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The American Riviera lies between the steeply rising Santa Ynez mountains and the Pacific ocean allowing for pristine 360 degree views from any one location throughout. Known for its serene beaches, culturally booming Funk Zone, and exhilarating outdoor activities, this city is a wonderful place to call home.


Moreton Bay Fig Tree

Santa Barbara’s Moreton Bay Fig Tree located in Santa Barbara, California is believed to be the largest Ficus macrophylla in the United States.

A seaman visiting Santa Barbara in 1876 presented a seedling of an Australian Moreton Bay Fig tree to a local girl who planted it at 201 State Street. After the girl moved away a year later, her girlfriend, Adeline Crabb, transplanted the tree to the corner of Montecito and Chapala streets, just a few blocks from the ocean, on land then owned by the Southern Pacific Transportation Company. The tree was officially designated as a historic landmark in 1970, and the property was deeded to the City of Santa Barbara in 1976. The tree has since been placed on the California Register of Big Trees. The roots are protected by a chain barrier the size of the canopy. The tree may be viewed at the Amtrak Train Station, 209 State Street.

In July 1997, the circumference of the tree, measured at a height of 4.5 feet (1.4 m) above the ground, was 41.5 feet (12.6 m). The average crown spread was 176 feet (54 m) and the total height was 80 feet (24 m).

The Lobero

The Lobero Theatre is a historic building in Santa Barbara, California. The theater was originally built as an opera house, in a refurbished adobe school building, by Italian immigrant José Lobero in 1873. Located downtown at the corner of Anacapa and Canon Perdido streets, the Lobero Theatre is registered as a California Historical Landmark.

The Lobero was founded in 1873. By the early 1920s, the old opera house was becoming dilapidated and was rebuilt as a theater, to Spanish Colonial Revival style designs by architects George Washington Smith and Lutah Maria Riggs. The client was the Drama Branch of the Community Arts Association. The Lobero Theater opened in August 1924, during a period in which civic groups in Santa Barbara were beginning to unify the town’s architectural look around a Spanish Colonial style.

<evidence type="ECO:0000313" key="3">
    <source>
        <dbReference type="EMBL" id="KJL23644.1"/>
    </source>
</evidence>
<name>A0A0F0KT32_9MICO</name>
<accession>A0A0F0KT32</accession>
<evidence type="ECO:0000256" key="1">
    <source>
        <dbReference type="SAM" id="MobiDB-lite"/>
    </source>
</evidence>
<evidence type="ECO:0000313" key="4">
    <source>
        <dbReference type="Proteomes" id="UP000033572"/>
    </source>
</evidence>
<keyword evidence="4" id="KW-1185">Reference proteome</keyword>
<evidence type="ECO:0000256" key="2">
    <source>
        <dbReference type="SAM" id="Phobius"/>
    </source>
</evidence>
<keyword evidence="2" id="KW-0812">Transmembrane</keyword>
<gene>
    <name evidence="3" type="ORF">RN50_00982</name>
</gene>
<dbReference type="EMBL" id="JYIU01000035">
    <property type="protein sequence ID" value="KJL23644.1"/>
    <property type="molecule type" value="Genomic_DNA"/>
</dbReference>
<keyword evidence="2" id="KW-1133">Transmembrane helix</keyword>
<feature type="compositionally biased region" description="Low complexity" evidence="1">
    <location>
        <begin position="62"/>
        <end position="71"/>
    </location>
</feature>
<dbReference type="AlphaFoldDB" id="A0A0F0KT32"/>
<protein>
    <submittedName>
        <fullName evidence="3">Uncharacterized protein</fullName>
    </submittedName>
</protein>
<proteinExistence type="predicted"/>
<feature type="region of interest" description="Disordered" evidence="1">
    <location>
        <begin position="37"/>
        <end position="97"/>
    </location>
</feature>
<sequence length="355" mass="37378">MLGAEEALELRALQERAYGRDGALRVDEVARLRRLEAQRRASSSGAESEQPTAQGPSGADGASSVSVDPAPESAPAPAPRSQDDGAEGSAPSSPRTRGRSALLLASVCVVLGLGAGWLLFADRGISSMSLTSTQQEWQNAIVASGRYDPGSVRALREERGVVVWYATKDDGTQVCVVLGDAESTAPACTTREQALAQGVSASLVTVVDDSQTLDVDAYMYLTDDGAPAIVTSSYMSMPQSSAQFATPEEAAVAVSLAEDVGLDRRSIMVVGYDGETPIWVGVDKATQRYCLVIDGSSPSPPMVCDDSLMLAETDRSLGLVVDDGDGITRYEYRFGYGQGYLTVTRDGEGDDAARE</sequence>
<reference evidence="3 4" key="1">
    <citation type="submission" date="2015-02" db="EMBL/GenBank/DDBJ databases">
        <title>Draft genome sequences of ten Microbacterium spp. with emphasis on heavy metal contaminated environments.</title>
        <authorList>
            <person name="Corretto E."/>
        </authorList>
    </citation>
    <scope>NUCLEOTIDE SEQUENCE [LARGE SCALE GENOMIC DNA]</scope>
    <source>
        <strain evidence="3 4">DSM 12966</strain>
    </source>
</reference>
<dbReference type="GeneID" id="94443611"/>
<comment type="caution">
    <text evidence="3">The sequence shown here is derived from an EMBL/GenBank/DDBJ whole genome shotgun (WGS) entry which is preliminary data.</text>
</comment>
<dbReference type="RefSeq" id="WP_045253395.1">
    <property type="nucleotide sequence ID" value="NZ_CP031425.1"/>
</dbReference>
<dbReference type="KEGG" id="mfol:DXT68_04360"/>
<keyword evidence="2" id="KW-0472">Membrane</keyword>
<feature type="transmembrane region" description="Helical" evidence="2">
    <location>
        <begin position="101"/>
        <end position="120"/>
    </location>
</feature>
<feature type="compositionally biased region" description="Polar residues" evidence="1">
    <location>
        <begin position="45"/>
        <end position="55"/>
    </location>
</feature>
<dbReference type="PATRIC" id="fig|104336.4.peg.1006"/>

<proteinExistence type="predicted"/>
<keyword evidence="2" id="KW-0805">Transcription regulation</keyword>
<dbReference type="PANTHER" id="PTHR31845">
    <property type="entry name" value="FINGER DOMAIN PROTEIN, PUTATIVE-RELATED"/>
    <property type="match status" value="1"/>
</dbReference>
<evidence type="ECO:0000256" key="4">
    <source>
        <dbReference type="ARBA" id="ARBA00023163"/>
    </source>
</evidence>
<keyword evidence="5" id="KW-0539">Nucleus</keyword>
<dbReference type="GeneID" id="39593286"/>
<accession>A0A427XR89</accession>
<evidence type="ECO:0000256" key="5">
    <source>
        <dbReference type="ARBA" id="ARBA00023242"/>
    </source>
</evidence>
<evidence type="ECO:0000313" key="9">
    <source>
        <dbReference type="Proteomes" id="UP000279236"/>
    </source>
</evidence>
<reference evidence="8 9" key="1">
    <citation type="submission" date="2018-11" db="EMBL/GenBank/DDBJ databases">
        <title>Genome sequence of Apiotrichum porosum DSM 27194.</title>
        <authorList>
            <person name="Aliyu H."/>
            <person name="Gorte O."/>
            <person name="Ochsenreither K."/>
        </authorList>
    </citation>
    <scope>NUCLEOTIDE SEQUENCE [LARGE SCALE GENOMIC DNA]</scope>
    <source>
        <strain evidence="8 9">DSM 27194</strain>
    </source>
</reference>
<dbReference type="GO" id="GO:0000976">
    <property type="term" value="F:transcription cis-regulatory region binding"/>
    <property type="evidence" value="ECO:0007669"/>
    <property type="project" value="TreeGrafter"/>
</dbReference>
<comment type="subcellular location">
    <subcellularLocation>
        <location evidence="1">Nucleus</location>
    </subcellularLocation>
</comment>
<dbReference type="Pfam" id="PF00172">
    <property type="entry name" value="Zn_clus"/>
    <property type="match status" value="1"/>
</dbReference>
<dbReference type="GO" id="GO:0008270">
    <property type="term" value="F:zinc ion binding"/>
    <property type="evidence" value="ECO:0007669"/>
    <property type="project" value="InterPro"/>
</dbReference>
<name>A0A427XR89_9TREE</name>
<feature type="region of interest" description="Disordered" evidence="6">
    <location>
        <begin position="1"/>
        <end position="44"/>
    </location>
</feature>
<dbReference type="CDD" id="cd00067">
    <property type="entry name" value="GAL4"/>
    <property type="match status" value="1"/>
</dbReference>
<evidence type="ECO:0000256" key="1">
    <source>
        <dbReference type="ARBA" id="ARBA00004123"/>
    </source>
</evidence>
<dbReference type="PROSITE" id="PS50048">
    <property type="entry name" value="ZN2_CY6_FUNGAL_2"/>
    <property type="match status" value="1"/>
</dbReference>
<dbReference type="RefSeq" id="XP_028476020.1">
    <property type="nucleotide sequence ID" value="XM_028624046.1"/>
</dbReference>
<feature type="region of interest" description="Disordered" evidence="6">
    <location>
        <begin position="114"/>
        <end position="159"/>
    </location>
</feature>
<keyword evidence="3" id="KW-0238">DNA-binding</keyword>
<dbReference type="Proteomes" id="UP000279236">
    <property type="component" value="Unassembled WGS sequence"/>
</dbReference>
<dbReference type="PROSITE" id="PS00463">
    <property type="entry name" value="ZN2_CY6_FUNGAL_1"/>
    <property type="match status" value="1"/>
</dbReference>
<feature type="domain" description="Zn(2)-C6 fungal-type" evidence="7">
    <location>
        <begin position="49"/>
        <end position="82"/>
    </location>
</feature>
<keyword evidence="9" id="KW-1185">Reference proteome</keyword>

The theatre continues to host arts and cultural events on 250 or more days per year. Because of its live acoustics and relatively small size it is particularly suited to chamber music. The Music Academy of the West holds many of its summer concerts in the Lobero.

Alice Keck Park Gardens

Alice Keck Park Memorial Garden features a large botanical collection of 75 different tree and plant species included in the Alice Keck Park Memorial Garden Self-Guided Tree & Plant Tour; koi pond; sensory garden with audio posts and interpretive Braille signs; low water-use demonstration garden, walking paths, picnic areas; and Gazebo. It consists of one entire city block, bounded by Santa Barbara, Micheltorena, Garden and Arrellaga Streets. It is across Santa Barbara Street from the Unitarian Society of Santa Barbara, and across Micheltorena Street from Alameda Park.

The property, formerly the site of artist Albert Herter’s El Mirasol Hotel (demolished 1960s), was purchased and donated to the city in 1975. The anonymous gift included funds for the land’s conversion into gardens, and an endowment for their maintenance. The donor’s identity remained a mystery until her death, two years later, when it was revealed to have been Alice Keck Park (1918–1977).

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